- Pamela J. Schumm, Biology I and honors biology teacher at Wawasee High School, Syracuse: A recipient of 13 academic honors or special teacher awards in her school corporation, Schumm is unafraid to try unique ideas to drive home biology concepts. She often employs songs as well as group work, projects, demonstrations, technology and field trips to help students learn. "Several times a trimester you can hear my students singing a 'biology song,'" she said. "I still have former students tell me they remember some of the songs we sang." Schumm said she challenges her students but provides very real environments to study biology, such as taking students onto Lake Wawasee to study a watershed, examining owl pellets to discern the bird's diet, and conducting forensics studies on hair and fiber samples.
- Ann Smith, eighth-grade English and language arts teacher at Martinsville West Middle School: A teacher Martinsville Superintendent Ron Furniss calls one of the finest he's witnessed in 40 years, Smith taught for many years in New Jersey before coming to Indiana in 2007. In New Jersey, she was a nominee for the New Jersey Governor's Teacher of the Year honor and an honored teacher by the New Jersey Business and Education Partnership. Smith created and facilitates the West Middle School After School Homework Help program, which has had as many as 100 participants in the four-day-a-week sessions. Students have credited the program with helping improve their performance. She initiated and piloted a new vocabulary curriculum for both Martinsville middle schools. Her principal says Smith "thrives as a school instructional leader" and has earned a respected status among her peers as a loyal team player.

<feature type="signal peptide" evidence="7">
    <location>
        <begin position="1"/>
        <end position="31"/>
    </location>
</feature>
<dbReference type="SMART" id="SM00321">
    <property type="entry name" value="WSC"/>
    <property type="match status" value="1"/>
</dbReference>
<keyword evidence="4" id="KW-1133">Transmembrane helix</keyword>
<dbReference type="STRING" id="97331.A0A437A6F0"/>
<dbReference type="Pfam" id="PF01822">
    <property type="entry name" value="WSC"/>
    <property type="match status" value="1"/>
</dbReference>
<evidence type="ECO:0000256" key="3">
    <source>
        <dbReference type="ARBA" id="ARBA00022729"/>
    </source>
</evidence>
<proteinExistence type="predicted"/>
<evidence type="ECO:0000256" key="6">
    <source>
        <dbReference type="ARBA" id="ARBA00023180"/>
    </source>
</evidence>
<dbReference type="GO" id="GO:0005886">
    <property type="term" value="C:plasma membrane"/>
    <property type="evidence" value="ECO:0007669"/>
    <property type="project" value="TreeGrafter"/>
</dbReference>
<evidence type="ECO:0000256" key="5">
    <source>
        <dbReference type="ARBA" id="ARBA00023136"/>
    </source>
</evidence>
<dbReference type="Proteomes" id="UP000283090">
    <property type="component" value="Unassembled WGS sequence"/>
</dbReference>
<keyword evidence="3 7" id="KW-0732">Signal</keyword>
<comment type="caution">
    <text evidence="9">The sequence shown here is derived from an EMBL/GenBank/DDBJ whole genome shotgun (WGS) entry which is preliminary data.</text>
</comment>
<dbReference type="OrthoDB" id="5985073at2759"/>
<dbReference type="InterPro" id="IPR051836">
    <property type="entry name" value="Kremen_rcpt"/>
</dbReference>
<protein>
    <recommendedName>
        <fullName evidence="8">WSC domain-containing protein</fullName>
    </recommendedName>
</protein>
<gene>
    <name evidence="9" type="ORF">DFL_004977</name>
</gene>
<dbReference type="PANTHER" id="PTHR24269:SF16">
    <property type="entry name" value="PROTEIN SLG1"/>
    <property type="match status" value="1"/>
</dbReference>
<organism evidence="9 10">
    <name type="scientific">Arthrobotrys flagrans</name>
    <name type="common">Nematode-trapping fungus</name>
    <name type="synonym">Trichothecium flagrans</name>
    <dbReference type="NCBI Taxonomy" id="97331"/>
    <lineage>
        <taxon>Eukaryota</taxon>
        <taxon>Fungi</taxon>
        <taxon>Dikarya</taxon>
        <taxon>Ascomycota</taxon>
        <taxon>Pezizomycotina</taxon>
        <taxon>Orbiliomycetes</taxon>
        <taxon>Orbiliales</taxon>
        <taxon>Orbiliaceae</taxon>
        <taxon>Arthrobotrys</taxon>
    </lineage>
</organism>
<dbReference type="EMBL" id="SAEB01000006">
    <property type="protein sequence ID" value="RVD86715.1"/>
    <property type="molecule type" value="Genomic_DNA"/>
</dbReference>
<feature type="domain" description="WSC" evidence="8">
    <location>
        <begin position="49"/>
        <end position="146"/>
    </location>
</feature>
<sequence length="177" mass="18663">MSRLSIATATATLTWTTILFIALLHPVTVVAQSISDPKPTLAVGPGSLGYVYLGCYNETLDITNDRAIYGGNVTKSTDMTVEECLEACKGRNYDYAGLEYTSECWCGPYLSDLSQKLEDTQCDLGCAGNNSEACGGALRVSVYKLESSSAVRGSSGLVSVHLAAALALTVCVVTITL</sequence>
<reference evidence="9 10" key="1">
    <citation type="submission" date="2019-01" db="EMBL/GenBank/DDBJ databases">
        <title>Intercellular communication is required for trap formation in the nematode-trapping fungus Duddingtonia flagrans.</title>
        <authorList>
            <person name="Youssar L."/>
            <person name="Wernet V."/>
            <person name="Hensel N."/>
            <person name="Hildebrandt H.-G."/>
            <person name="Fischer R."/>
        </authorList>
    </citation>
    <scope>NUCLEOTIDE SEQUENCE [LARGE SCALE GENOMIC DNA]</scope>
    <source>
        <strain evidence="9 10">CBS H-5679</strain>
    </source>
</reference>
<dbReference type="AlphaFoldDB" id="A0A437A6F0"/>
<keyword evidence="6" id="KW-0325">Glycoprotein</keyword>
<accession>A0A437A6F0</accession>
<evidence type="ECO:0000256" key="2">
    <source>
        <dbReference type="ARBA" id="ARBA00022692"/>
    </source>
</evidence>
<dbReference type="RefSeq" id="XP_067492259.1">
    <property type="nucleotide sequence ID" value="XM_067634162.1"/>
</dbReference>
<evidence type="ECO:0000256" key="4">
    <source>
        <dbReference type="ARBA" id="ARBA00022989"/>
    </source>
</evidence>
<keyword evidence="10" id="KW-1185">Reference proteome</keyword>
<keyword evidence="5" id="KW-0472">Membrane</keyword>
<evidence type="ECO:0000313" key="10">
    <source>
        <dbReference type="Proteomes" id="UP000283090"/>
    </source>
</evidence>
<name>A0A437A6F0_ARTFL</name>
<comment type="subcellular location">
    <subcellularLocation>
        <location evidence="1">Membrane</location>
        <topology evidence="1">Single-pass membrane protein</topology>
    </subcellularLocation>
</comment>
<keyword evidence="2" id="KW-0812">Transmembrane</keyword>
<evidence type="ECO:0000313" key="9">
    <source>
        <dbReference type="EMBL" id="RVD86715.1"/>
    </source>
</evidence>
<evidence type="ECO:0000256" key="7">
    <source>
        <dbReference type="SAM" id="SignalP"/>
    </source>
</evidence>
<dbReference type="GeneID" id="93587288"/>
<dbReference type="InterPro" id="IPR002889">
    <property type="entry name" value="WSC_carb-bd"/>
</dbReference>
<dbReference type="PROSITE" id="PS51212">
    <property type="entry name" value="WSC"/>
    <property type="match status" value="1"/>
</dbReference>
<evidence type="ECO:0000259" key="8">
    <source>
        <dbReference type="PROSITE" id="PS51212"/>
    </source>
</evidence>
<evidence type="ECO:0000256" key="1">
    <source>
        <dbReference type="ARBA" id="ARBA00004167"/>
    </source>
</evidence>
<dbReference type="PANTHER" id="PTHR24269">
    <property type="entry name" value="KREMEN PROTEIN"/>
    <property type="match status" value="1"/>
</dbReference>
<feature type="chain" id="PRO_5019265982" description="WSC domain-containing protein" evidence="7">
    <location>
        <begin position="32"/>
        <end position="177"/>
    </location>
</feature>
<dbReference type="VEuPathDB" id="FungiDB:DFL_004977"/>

The Martha Lea and Bill Armstrong Fund in Teacher Education was established through a gift from the Cook Group Cos. of Bloomington. In 1996, Bill and Gayle Cook designated a $1 million gift to honor longtime IU Foundation President Bill Armstrong and his wife, Martha Lea. The Armstrongs asked that the gift support Indiana's teachers and worked with the Cooks and the School of Education to develop the program. In memory of Bill Cook, who died on April 15, 2011, the Cook family designated memorial donations be directed to the Armstrong Fund.